Arriving in Seoul, I had the essentials: a roof over my head, friends, and a 90-day tourist visa. I felt lucky and started to make my own way. Some plans worked out and others didn’t. Language was a struggle, since I only knew about 200 Korean words. On the other hand, the English-speaking community of expats in Seoul is very tight and I started meeting a lot of interesting people. That’s when things started to click. The law of attraction started to turn in my favor – the more things I asked the universe for, the more I was surprised by what came my way.

"I made my decision on a rainy day in Paris, sitting at a sidewalk cafe in the bohemian neighbourhood of Montmartre, eating a final Parisian croissant. I knew that I had to follow my heart..."


But I was also putting tremendous pressure on myself. I suppose we all do that. All anyone really wants is to be their best self – when there are obstacles in the way we strive to overcome them.
 

Who Am I?

Today, I walk around Korea knowing my blood is the same as everyone else, but that every other fiber of my being is not. I was raised to see the world from a completely different perspective than what it would have been if I grew up in Korea. For instance, I often find that when I make eye contact in Korea and smile at people, they shy away in suspicion. I pride on my ability to adapt, but I also find myself fighting the adaptive nature so I can retain aspects that are intrinsic to my birth identity. I see myself as a happy and positive person, because that’s who I am – even when people in Korea often scurry away when I smile at them.

 

"I’ve never felt more alive in my life. I’ve experienced just about every emotion since arriving in Korea, but complacency definitely isn’t one of them."

 

It often feels as if I’ve chosen to swim upstream in order to survive in my birth county. I find it incredibly frustrating because I feel connected to those around me, but also completely isolated by the language.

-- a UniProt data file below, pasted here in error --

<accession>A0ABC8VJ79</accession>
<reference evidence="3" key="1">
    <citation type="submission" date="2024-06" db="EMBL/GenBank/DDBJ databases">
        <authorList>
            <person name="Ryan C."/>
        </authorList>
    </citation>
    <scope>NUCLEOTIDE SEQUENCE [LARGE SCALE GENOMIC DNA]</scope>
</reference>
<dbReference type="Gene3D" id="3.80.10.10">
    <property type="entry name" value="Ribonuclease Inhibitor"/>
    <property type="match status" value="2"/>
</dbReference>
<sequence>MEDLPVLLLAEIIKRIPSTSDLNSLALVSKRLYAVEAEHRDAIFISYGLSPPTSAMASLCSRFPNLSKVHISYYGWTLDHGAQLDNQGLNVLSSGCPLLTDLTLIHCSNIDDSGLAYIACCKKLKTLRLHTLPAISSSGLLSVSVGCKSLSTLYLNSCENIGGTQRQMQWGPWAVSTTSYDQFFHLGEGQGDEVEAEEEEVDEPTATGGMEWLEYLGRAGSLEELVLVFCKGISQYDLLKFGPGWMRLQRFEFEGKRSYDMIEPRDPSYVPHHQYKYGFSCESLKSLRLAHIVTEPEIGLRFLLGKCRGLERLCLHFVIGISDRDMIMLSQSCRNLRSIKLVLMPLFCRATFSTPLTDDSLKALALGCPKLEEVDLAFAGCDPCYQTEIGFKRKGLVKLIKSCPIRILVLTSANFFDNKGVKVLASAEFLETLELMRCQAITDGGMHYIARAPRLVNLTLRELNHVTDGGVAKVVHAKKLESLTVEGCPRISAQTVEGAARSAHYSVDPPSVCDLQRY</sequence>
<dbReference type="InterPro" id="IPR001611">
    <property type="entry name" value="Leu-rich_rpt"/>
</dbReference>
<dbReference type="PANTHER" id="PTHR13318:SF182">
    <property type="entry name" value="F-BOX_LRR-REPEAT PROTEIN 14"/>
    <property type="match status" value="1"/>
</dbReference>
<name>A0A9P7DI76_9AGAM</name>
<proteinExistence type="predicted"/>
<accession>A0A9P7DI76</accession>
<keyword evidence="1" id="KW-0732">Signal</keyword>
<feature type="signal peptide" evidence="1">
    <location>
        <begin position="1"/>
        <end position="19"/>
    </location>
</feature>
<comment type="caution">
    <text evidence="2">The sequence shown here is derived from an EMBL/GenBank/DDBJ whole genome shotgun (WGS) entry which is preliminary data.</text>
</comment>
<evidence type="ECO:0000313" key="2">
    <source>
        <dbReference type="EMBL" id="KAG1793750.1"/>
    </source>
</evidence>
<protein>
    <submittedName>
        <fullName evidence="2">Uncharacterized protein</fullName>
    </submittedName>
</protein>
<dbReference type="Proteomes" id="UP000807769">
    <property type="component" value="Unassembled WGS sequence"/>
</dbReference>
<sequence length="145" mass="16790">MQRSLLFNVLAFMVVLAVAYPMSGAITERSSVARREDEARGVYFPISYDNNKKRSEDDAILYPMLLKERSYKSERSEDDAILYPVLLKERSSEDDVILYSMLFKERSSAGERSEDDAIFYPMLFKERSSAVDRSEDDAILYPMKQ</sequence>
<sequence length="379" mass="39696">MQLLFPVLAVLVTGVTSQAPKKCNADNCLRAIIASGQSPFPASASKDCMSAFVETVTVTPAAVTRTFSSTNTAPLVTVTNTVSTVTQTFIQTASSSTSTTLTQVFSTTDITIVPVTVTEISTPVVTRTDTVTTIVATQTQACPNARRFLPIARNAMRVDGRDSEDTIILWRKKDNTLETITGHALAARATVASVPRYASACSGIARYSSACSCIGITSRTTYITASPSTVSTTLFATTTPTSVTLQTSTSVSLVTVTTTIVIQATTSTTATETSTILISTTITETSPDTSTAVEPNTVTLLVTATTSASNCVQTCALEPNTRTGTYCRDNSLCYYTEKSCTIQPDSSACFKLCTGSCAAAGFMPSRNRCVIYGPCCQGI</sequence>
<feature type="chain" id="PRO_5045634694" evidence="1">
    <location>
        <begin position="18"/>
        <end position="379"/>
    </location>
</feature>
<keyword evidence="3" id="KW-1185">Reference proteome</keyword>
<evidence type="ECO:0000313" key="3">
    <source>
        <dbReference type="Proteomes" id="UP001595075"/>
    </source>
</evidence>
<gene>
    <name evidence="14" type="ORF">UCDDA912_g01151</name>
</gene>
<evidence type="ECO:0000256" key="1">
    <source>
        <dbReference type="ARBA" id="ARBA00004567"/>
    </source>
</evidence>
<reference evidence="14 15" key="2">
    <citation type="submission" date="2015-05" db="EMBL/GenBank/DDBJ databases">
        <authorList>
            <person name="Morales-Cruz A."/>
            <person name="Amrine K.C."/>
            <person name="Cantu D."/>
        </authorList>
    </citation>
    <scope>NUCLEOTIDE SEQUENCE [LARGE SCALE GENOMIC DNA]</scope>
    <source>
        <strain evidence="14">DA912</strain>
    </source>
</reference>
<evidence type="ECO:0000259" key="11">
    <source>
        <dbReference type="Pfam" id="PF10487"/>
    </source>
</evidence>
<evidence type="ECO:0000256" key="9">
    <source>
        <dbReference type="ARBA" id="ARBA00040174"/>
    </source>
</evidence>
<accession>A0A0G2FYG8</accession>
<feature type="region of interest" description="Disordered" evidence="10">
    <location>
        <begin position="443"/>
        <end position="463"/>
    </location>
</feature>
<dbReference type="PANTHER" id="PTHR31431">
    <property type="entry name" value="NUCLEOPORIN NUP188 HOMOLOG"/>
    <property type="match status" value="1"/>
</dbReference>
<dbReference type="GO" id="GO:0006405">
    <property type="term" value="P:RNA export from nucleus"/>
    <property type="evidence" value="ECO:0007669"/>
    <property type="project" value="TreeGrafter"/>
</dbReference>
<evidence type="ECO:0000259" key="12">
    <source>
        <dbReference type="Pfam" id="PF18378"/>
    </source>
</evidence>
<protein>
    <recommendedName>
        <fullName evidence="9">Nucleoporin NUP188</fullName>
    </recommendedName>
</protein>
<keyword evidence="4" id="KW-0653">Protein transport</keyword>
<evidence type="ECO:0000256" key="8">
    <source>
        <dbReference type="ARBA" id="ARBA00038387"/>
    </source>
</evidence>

I’m often ashamed that the language feels beyond my grasp. I dream of speaking fluent Korean, but in reality I find myself spewing English to strangers. For example, when buying ice-cream in Baskin Robbins in Seoul, I have to speak English because they don’t understand my broken Korean. I sometimes wonder, is my American-ness is too abrasive in Korea? Shall I be ashamed of who I grew up to be in a strange, but familiar land?

The F-word

A Korean friend once announced to me: “we could be siblings because we have the same chin!” All my life growing up as a single child, I’ve never had someone say that to me. I didn't grow up with biological siblings, but I wasn't an only child. While I laughed it off at that moment, it also made me feel happy. Happy that someone could physically identify with my looks. I felt…connected.

  In  Puriface  work zone

In Puriface work zone

Growing up in the US, I always looked like a foreigner – I had to learn how to assimilate through language, clothes, and mannerisms.

In Korea, I look Korean but I don’t know how to be Korean. The clothes and mannerisms are easy to come by, but it’s difficult to mold myself into an identity that feels so different.

As I settle into a marketing role with a Korean-American cosmetic company that I helped found, I feel I’ve found a happy medium for my two worlds to live in symphony. We create Korean anti-aging skincare products and export them primarily to the United States.
 

Live Boldly, Even If It Scares You

It’s been 12 months since I left my home in the US and traveled to Barcelona.

And 10 months since my decision of moving to the Far East changed my life. Completely.

My parents initially freaked out because they thought I didn’t have a plan. And to be fair, I didn’t. But I’m thankful that I trusted myself and listened to my heart.

Perhaps it was crazy to move to a country where I couldn’t even communicate, but I’ve never felt more alive in my life. I’ve experienced just about every emotion since arriving in Korea, but complacency definitely isn’t one of them.

I have lived boldly, that I can say for sure.

What continues to amaze me is the enduring goodness I see in people. People all over the world believe in the goodness in humanity and continually extend their hands to help one another.

I haven’t yet solved my identity crisis. People still ask me if I’m Korean and I still don’t know the answer. Sometimes, I am. Sometimes, I’m not. It really depends on my mood.

When I’m the youngest at the table but forget to refill everyone’s drinks, I’m seen as American. When I’m pushed around on the subway, I’m glad to be looked as just another Korean, on her way to the office in downtown Seoul.

I see Americans around Seoul every day. They might not smile at me, but I usually smile at them, feeling proud of my American heritage and the bond that I share with them, challenging myself in this place far from my home.

It’s like a two-way mirror. I see them, but they may not see me, until I speak to them with my American-ness.

If there’s one thing I’ve learnt in this past year, it’s that no matter how scared you are of what might lie ahead, you owe it to yourself to take the leap that you’ve been waiting to take.

You can figure the rest out later. Or it’ll figure itself out.